The Berkley NanoFil Uni-filament line is extremely strong, thin, and sensitive. It has a seriously tiny diameter and no discernibly stretch, so you’ll feel absolutely everything. This line works best on a spinning reel. It’s very slick, and casts smoothly over long distances. Just make sure to tie good knots or you’ll risk having them slip out.

KastKing World’s Premium Monofilament Fishing Line

FEATURESRATINGPRICE
FEATURES
  • Monofilament
  • Supple and smooth
  • Abrasion-resistant
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KastKing World’s Premium Monofilament Fishing Line Review

Rounding out the list is this KastKing monofilament premium fishing line. Although I tend to prefer braid for bass fishing, monofilament works well for some fishing techniques (such as crankbaits or topwaters, which require a line with a bit more stretch). Also, if you’re fishing in mostly open water rather than in dense cover, a mono line will do the job just fine.

The challenges of using a mono line include: less abrasion resistance, greater amount of stretch, and larger diameter corresponding to higher strength. If you want a strong (high pound test) mono line capable of reeling in a heavy fish, you’ll need a correspondingly large line, which is more visible in the water.

The KastKing is overall one of my favorite monofilaments; it’s a reliable line that performs well every time and is well worth a look.

Fishing Line Buyer’s Guide

Type of Line

There are three main kinds of fishing line:

  • Monofilament: comprising a single strand, mono lines typically float and have a bit of stretch (shock absorption). They’re useful in a variety of situations.
  • Braid: made of multiple strands braided together, braided lines are strong and have low to no stretch, making them very sensitive.
  • Fluorocarbon: Fluoro is a popular material to use as a leader since this material is nearly invisible.

The top two entries on this list—Power Pro and SpiderWire—are braid, since I believe that the strength-to-diameter ratio, sensitivity, abrasion resistance, and lack of line memory all add up to a superb bass fishing line.

Two other types of line are featured here: copolymer and uni-filament. As explained up above, copolymer lines like the KastKing technically fall within the umbrella of monofilament. However, I find that they have that extra strength and toughness that makes a big difference.

The Berkley uni-filament, made from hundreds of nanofilaments, is another worthwhile option. It’s incredibly strong, thin, and slick.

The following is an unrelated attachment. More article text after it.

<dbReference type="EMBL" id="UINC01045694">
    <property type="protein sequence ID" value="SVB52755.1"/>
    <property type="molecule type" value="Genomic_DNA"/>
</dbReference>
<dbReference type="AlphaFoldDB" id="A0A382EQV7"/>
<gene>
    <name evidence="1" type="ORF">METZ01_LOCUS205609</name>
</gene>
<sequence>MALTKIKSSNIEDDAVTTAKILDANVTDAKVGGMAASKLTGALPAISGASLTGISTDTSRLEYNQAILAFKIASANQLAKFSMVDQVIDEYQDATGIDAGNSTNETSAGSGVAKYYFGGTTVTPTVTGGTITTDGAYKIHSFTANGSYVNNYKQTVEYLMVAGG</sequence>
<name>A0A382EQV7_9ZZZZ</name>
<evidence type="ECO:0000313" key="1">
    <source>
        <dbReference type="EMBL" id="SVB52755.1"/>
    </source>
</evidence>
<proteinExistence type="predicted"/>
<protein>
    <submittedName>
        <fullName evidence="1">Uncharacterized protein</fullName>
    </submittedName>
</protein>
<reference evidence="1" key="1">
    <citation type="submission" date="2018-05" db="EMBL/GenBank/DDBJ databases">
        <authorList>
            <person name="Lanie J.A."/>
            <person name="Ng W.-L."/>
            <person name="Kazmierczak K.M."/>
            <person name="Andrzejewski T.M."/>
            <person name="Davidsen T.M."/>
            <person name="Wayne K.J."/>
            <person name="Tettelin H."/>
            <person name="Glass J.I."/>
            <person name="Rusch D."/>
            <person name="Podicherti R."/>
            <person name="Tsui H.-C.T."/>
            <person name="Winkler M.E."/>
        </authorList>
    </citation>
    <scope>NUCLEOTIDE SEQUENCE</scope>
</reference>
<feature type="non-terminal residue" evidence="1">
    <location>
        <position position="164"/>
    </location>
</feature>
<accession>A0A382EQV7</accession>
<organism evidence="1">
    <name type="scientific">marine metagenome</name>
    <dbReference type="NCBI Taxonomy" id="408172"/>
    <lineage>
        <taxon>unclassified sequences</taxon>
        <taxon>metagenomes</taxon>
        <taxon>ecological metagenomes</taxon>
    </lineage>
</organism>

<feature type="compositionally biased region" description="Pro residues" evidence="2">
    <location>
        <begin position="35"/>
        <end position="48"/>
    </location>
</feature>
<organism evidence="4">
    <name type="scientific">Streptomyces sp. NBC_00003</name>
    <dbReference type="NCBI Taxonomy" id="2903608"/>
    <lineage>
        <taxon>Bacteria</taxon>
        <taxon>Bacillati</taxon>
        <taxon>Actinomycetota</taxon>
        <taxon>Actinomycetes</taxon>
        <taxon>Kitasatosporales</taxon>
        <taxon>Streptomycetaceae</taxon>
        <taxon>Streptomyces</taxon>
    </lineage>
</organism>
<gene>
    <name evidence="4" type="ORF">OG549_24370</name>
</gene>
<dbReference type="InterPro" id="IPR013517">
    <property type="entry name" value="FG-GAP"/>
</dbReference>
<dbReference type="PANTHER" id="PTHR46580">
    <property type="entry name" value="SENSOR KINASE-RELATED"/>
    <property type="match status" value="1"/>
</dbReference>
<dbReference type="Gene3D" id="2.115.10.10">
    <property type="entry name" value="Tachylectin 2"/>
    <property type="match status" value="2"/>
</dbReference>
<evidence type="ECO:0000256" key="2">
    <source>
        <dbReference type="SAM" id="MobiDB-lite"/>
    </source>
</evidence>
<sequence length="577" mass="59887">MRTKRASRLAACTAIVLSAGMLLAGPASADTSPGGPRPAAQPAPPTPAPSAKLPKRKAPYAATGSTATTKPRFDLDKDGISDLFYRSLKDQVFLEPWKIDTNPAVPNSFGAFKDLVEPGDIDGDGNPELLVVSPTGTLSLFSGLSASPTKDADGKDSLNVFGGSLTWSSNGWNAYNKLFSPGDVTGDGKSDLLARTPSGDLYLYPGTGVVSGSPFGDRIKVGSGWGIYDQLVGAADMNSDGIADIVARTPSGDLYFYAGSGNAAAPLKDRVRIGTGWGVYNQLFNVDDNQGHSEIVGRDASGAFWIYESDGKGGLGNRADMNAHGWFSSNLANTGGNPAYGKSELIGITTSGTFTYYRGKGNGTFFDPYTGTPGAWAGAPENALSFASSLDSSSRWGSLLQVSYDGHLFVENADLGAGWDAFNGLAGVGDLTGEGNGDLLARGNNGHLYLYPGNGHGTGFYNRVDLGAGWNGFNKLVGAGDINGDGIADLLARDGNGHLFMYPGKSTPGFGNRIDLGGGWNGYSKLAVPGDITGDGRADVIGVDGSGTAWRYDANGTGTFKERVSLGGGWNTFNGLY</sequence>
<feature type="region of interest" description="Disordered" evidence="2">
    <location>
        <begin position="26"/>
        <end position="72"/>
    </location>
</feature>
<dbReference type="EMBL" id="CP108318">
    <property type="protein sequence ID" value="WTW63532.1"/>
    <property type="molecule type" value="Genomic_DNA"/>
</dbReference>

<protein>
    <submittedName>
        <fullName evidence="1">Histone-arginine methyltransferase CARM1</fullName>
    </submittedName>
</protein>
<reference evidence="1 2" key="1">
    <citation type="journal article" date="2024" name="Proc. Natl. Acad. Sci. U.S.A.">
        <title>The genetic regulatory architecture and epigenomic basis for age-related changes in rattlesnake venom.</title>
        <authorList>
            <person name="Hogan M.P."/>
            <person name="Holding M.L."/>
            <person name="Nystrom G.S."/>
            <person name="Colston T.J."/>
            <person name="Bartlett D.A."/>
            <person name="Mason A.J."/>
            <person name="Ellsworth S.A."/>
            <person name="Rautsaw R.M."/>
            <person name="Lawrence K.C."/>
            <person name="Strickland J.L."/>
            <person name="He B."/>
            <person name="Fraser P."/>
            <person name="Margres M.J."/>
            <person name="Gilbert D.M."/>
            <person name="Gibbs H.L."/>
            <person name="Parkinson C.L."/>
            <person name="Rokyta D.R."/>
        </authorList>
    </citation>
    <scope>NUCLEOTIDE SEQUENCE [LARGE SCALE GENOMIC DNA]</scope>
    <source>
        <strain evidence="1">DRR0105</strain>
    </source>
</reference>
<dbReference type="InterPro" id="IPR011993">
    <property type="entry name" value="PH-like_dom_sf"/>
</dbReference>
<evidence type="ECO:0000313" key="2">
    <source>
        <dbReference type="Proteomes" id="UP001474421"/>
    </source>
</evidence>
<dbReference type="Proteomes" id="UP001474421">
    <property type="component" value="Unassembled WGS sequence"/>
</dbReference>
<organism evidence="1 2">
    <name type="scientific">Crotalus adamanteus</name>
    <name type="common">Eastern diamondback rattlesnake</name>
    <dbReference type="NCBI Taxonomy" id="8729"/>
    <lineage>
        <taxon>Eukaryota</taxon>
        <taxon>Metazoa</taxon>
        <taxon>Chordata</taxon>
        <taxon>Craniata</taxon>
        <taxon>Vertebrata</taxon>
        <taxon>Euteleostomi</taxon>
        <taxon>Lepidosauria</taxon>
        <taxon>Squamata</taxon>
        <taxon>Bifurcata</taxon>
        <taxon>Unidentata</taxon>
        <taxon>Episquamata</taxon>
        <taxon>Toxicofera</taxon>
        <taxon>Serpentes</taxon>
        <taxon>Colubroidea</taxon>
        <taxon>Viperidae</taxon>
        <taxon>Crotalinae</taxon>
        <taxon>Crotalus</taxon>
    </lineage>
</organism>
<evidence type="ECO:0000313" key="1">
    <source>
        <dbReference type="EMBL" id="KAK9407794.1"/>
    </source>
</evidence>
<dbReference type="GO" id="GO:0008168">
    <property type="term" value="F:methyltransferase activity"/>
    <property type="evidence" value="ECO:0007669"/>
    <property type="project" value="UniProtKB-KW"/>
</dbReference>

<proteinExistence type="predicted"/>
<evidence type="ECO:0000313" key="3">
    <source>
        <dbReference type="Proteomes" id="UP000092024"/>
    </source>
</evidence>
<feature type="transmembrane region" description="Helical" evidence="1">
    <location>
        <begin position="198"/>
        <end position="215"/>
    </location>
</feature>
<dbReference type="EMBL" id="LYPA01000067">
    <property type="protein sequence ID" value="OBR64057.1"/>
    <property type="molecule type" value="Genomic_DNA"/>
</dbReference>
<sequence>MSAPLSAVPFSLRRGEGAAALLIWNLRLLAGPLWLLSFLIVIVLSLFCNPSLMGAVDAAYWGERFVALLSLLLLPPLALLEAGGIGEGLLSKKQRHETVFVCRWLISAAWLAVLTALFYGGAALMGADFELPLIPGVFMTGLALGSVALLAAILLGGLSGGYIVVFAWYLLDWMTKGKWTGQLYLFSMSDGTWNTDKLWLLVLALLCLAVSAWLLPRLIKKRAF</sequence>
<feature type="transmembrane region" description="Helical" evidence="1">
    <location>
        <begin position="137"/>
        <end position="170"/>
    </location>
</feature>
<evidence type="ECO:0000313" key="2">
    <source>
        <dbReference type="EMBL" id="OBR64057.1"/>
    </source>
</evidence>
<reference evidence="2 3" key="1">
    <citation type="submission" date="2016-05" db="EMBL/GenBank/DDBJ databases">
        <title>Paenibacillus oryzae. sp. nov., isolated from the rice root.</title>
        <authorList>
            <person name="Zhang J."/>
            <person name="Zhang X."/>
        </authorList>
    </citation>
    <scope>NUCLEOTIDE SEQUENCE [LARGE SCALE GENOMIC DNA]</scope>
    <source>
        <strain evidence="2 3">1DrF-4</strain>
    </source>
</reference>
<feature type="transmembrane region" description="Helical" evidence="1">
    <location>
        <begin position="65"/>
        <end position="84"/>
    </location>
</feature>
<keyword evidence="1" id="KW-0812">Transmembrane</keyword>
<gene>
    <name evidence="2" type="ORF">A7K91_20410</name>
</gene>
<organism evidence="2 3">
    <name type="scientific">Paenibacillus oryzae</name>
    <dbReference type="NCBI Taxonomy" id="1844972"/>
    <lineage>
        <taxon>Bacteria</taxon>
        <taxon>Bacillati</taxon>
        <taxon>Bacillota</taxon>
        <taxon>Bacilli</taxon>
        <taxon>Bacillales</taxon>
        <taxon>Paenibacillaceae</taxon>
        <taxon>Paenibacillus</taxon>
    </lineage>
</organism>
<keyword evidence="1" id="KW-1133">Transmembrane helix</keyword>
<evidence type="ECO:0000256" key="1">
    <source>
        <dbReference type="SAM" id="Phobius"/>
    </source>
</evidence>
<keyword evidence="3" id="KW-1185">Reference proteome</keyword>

Strength

The strength of a line is expressed as “pound test.” A 20 pound test line, for instance, should be capable of reeling in a 20-pound fish.

With a little finesse, an experienced angler can coax a lower pound test line to a higher performance level, but the pound test works as a rough guide for determining which line you need. Simply research the typical weight of the fish species you’re targeting in your region.

Diameter

A thin diameter means a less visible line, which avoids spooking cunning or line-shy fish.

Using a braided line lets you get a high strength-to-diameter ratio. Even a very thin braided line is capable of considerable strength. The Power Pro and SpiderWire are unbelievably strong given their tiny diameters.

Similarly, the KastKing Monofilment is a remarkably thin yet strong line, combining the low visibility of a super-thin line with the toughness you’d expect from a much larger line.

Stretch

In general, braided lines are virtually no-stretch, while mono lines have a bit of give to them. Lack of stretch makes braid a very sensitive material, meaning that you feel every little snag and bite and have an intuitive sense of what’s happening with your line even without seeing anything.

When bass fishing, I like a good deal of sensitivity, hence my preference for braids like the Power Pro Spectra Fiber braided line.

Conclusion

So, what is the best line for bass fishing? At the end of the day, if I could only choose one for the rest of my life, I’d go for a strong, sensitive, reliable braid like the Power Pro Spectra. I’m often out fishing for  bass in heavy cover and need a line I can count on.

However, I’ve also enjoyed trying out some of the more unusual lines on this list—copolymer and uni-filament lines have their advantages. Whichever you choose, I wish you luck and believe any of these lines will serve you well.